Epiphany: Isaiah 60:1–6; Matthew 2:1–12

December 26, 2013

I was talking with a young woman who had left our church a few years earlier and remembered that she had celebrated her birthday recently. “Happy Birthday!” I said, but she seemed confused. I realized I had crossed that invisible line that divides friends from mere acquaintances. Only your good friends know when your birthday is coming. So how did I know the date? There was no reason. Well, no reason except one: Facebook.

Although we were no longer part of each other’s real lives, the woman and I were still connected on Facebook. In a creepy sense I had information about her. It was discomforting.

“What do you know? How do you know it?” are the questions that loom over the Magi text.

It’s wild and wonderful that the diviners from the East are the first ones to know the good news. Their craft predated Moses and had been handed down from the ancient Sumerians as early as 3500 BC (Jews and Christians regarded their arts as deceptive, even dangerous).

How did they know what they knew? The Magi gathered their information not from ancient texts but from the natural phenomena around them. They determined that something was going on from how the stars moved and the heavens changed. 

It was a process of trial and error, of adjusting and readjusting, of being willing to go in a different direction because of the unfolding information of the heavens. The celestial tapestry didn’t bring forth its wisdom with Google-like specificity.  The wise men’s two-year or so journey was probably full of wrong turns, detours and plenty of monotonous days.

Sometimes we think that it will be easier for us. As a child I was told that God had a wonderful plan for my life and wanted to let me in on every detail. I’d be told what job to take and at what salary, what car to buy and what church to attend. Down to the smallest details of our existence, I was to consult the Lord. It was like a divine Facebook page set up before the foundation of the world.

It took me a long time to shake off the myth. Not that God wasn’t concerned with the details of my life, but a lot was being left up to me. I was responsible for reading the landscape and making some conclusions and decisions. Using the tools I had and with the broad understanding of what Jesus desired for the world and for me, I simply had to start moving.

How many of us get stuck or discouraged because we think we’re going to get more information than the Magi had? These travelers were not afraid to find they were off course but asked for directions, sought clarification and adjusted their routes in response to new information. This was all part of the journey, an inevitable aspect of traveling by the stars.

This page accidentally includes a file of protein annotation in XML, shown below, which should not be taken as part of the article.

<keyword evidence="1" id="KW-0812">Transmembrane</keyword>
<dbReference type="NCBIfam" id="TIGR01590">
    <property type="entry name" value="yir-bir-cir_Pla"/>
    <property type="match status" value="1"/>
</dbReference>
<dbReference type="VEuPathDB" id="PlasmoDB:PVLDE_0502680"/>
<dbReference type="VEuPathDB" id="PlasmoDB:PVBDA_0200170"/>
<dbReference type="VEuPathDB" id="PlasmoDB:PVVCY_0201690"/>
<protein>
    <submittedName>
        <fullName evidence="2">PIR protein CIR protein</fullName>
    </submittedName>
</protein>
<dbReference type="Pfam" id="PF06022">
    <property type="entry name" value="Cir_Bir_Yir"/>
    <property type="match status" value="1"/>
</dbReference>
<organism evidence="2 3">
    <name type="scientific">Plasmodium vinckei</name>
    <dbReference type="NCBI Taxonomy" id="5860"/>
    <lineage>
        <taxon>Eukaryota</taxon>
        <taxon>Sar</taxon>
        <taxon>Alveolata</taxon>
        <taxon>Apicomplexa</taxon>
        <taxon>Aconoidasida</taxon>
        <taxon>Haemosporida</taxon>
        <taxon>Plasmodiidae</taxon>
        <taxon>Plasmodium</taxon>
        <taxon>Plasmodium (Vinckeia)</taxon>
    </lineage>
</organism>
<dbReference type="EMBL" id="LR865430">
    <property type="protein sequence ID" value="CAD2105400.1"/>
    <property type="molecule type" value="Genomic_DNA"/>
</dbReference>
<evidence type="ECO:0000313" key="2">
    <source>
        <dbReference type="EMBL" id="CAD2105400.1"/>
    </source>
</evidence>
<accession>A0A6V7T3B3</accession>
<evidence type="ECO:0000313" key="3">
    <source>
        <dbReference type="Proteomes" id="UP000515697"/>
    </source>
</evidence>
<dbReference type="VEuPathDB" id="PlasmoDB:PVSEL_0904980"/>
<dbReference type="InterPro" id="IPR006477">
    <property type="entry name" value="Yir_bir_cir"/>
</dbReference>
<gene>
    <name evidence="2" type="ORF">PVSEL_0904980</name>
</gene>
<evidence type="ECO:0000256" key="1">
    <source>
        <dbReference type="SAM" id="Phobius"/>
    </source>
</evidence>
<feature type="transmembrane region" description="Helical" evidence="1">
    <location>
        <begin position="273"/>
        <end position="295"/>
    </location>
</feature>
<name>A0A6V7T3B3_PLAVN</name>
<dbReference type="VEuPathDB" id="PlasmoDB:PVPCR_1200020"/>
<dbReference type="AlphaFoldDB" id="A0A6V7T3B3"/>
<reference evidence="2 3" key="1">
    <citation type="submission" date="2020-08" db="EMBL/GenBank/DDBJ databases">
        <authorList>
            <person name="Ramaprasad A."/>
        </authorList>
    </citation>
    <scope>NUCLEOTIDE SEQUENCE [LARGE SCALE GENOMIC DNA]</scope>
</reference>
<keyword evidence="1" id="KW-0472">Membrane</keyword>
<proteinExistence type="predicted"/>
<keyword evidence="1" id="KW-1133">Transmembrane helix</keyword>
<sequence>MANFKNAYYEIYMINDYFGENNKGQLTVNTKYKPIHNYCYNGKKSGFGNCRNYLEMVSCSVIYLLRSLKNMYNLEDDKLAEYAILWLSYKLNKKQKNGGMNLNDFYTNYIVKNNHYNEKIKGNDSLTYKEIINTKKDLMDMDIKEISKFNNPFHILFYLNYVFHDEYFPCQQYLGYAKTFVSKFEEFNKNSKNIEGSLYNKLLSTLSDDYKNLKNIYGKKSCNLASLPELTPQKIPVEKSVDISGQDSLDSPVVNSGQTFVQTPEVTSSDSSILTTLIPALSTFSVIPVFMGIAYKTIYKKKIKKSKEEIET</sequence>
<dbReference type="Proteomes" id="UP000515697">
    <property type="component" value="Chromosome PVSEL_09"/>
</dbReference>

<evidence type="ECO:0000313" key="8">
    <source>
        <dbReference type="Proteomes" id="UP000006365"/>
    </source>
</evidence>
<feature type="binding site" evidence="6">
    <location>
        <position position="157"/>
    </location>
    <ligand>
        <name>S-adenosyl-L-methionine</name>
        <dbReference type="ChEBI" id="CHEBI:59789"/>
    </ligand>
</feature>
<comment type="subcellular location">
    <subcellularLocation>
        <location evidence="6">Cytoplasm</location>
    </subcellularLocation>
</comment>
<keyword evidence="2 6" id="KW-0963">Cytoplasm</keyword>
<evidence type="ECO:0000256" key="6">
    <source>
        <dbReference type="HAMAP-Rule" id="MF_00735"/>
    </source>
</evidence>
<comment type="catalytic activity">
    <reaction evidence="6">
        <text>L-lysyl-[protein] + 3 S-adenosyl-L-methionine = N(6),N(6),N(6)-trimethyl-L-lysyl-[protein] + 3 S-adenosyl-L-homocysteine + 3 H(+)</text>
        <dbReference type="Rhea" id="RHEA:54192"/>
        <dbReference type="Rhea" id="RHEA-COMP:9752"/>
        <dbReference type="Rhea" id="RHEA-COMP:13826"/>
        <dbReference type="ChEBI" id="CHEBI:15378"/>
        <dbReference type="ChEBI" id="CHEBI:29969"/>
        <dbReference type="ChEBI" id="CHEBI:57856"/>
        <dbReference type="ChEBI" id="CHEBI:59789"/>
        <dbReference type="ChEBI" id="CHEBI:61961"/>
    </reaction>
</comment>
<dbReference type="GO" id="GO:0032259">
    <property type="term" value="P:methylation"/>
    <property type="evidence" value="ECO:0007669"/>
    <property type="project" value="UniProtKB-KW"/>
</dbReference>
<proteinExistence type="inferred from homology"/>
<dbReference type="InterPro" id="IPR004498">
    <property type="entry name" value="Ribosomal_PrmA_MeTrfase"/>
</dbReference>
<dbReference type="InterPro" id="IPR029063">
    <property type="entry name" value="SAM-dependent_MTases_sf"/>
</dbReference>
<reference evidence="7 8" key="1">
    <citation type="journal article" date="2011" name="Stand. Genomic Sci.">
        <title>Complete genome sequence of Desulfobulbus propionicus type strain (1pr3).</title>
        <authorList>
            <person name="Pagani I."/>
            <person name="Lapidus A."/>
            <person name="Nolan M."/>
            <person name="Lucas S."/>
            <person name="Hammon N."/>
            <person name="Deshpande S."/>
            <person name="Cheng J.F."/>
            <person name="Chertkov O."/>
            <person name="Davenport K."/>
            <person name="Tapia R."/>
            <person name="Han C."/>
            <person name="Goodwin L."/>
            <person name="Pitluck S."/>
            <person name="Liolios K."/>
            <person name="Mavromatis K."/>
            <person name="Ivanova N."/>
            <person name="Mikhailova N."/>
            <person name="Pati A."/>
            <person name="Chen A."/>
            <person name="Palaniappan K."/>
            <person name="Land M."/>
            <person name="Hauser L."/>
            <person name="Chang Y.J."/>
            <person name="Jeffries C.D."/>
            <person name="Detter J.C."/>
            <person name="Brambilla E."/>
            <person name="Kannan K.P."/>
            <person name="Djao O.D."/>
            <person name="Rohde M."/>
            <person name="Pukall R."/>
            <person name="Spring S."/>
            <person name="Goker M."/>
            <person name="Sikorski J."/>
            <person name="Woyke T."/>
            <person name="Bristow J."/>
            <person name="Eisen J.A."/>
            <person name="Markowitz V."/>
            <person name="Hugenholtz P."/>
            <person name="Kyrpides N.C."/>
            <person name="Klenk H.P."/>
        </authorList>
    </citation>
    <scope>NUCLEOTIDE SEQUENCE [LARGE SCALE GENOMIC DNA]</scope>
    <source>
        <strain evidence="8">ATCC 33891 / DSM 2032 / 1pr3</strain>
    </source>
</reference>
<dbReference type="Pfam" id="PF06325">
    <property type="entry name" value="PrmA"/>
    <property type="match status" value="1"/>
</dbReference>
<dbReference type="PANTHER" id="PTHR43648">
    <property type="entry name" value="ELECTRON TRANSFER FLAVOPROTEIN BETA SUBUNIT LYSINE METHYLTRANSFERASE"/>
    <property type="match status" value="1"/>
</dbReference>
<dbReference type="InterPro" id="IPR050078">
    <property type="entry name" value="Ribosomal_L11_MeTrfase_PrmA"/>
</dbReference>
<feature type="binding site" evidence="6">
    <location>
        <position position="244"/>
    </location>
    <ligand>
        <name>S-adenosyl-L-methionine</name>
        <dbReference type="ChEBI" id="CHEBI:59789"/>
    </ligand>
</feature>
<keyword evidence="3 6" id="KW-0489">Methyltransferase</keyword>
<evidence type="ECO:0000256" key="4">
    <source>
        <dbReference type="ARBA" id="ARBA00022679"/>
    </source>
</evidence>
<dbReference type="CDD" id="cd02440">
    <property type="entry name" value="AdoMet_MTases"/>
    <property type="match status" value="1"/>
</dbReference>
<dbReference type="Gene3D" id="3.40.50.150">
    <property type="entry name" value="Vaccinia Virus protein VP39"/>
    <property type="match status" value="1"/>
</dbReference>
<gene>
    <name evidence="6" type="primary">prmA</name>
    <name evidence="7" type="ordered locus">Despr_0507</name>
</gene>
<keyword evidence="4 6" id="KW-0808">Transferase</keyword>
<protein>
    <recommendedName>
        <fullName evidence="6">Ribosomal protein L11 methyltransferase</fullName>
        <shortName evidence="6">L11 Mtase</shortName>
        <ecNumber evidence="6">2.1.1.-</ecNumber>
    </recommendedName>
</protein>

Likewise, at first blush it’s tempting to see the light shining through the Isaiah text as a million-lumen lighthouse, but in reality the true light of which Isaiah speaks came into the darkness, into the world, and “the world did not recognize him” (John 1:10).

Perhaps this light begins as small as a mustard seed or starts as unnoticed as leaven. Perhaps it’s a glistening in a dark corner that catches your eye, not becoming clear until you stop and focus on it.  But if you take it out, put it on the lampstand and add a few more candles, you have a world aflame with God’s glory. Nations will flock to see it.

I suspect that the light of God that Isaiah knew wasn’t the blinding light of a World War II landing pad, but a light of invitation so warm and inviting that people of all cultures determine to journey toward it. Using their tools and information, they, like the Magi from the East, make their way to the King of Kings.

The Magi are traveling companions for us in our information-rich age and especially good for us to emulate as we put one year to bed and once again hold out hope for the new one.  Our plans may seem set, but just as 2013 took many of us in a different direction, so will 2014. Our job prospects may fall through or our relationships fall apart. Most of us may will end the year in a different place than we expected.

Likewise, some of us know a lot of random information about God—bits and pieces—but lack the lived experience of God that the Magi knew. We know enough to blurt out happy birthday, but we don’t know much about the rich complexity of life with God.

This is the first Sunday of a new year. Once again, the star is rising in the East. With the knowledge we do have and the traveling companions that we’ve been given, let’s set out and follow.